It’s a great time to fly for customers as fares remain affordable, on-time performance and baggage delivery are strong, and airlines are adding seats to accommodate a busy travel season, says Airlines for America (A4A).
A4A's 2013 Thanksgiving Travel Forecast projects that 25 million passengers will fly during the 12-day Thanksgiving travel period. Additionally, A4A reports improving year-over-year financial performance for the 10 largest U.S. airlines, with modest profitability helping enable reinvestment in their product and the overall customer experience.
A4A said it expects the number of passengers traveling from Friday, Nov. 22 through Tuesday, Dec. 3 to increase by 1.5 percent, or 31,000 travelers per day, from 2012, and airlines are adding seats to meet growing demand. Planes are expected to be more than 85 percent full on the busiest travel days, which are Wednesday, Nov. 27 (2.42 million passengers), Sunday, Dec.1 (2.56 million passengers) and Monday, Dec. 2 (2.36 million passengers).
“The good news for customers is that air travel costs less in real dollars today than in 2000, airlines are delivering strong on-time and baggage performance,” said John Heimlich, A4A Vice President and Chief Economist. “More seats are returning to the marketplace to accommodate growing demand as carriers are increasing the number of available seats for Thanksgiving travel by roughly 2 percent.”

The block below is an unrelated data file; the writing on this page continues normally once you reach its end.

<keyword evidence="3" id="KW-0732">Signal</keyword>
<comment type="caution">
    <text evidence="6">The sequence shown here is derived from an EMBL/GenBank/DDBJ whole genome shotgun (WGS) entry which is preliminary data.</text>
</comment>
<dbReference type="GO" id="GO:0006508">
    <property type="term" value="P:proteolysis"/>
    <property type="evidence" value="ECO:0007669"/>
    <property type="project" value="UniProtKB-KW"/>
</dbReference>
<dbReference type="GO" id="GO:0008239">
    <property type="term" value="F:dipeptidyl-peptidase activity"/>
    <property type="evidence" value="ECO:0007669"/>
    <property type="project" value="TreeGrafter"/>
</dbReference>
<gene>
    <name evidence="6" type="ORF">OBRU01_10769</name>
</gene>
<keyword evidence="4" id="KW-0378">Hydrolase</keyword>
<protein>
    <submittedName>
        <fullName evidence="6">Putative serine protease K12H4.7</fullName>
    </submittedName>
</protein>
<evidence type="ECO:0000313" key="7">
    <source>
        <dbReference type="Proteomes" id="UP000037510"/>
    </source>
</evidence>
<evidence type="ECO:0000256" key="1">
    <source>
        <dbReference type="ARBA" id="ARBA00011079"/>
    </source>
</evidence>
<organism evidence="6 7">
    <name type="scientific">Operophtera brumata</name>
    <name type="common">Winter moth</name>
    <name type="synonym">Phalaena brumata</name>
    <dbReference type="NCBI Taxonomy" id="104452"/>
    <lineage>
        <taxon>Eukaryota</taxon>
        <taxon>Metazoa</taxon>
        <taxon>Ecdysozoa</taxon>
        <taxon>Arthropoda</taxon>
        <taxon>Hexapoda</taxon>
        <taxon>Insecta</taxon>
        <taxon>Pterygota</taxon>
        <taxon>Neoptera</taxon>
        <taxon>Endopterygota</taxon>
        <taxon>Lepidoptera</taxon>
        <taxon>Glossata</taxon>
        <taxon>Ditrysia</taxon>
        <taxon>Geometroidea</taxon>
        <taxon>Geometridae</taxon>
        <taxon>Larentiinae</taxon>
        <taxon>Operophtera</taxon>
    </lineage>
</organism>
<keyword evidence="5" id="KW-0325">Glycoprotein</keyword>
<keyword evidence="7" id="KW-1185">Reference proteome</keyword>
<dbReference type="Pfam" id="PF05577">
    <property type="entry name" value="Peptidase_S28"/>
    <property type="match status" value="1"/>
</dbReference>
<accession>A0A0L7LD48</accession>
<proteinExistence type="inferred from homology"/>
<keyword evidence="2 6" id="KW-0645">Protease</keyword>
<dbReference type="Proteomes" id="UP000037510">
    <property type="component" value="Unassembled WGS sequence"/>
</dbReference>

A4A urges passengers to review A4A’s traveler tips. Passengers should also be aware of programs in place, such as the Transportation Security Administration’s (TSA) TSA PreCheck and the Customs and Border Protection’s (CBP) Global Entry, which enable enrolled travelers to benefit from expedited screening procedures. A4A also encourages passengers to check with their carrier on specific in-flight policies, particularly regarding the use of portable electronic devices, as well as check-in and flight status information.
A4A also reports that during the first nine months of 2013, the 10 largest U.S. carriers reported net earnings of $4.5 billion, resulting in a net profit margin of 4 percent – up from $312 million, or 0.3 percent, in 2012. Fuel remained the largest and most volatile cost for airlines, accounting for 35 percent of overall operating expenses.
The nation’s airlines continue to enhance the travel experience from start to finish, despite generating modest net profit margins, A4A said. Since 2010, airline capital expenditures have more than doubled from $430 million per month to $965 million per month in 2013 – an increase of 125 percent. Advancements include new planes, lie-flat seats, Wi-Fi, improved websites and mobile applications with better booking software.
“When airlines are profitable, customers, employees and the economy win because airlines are better able to invest in the business and improve the product and travel experience,” said Heimlich. “This further demonstrates the need for a National Airline Policy, which will enable carriers to achieve sustained profitability and continue reinvesting in their product to make air travel more enjoyable for customers.”
A4A notes it has proposed a National Airline Policy that includes key pillars to enhance the customer experience by reducing delays and rationalizing the federal tax burden, which drives up the cost of airfare.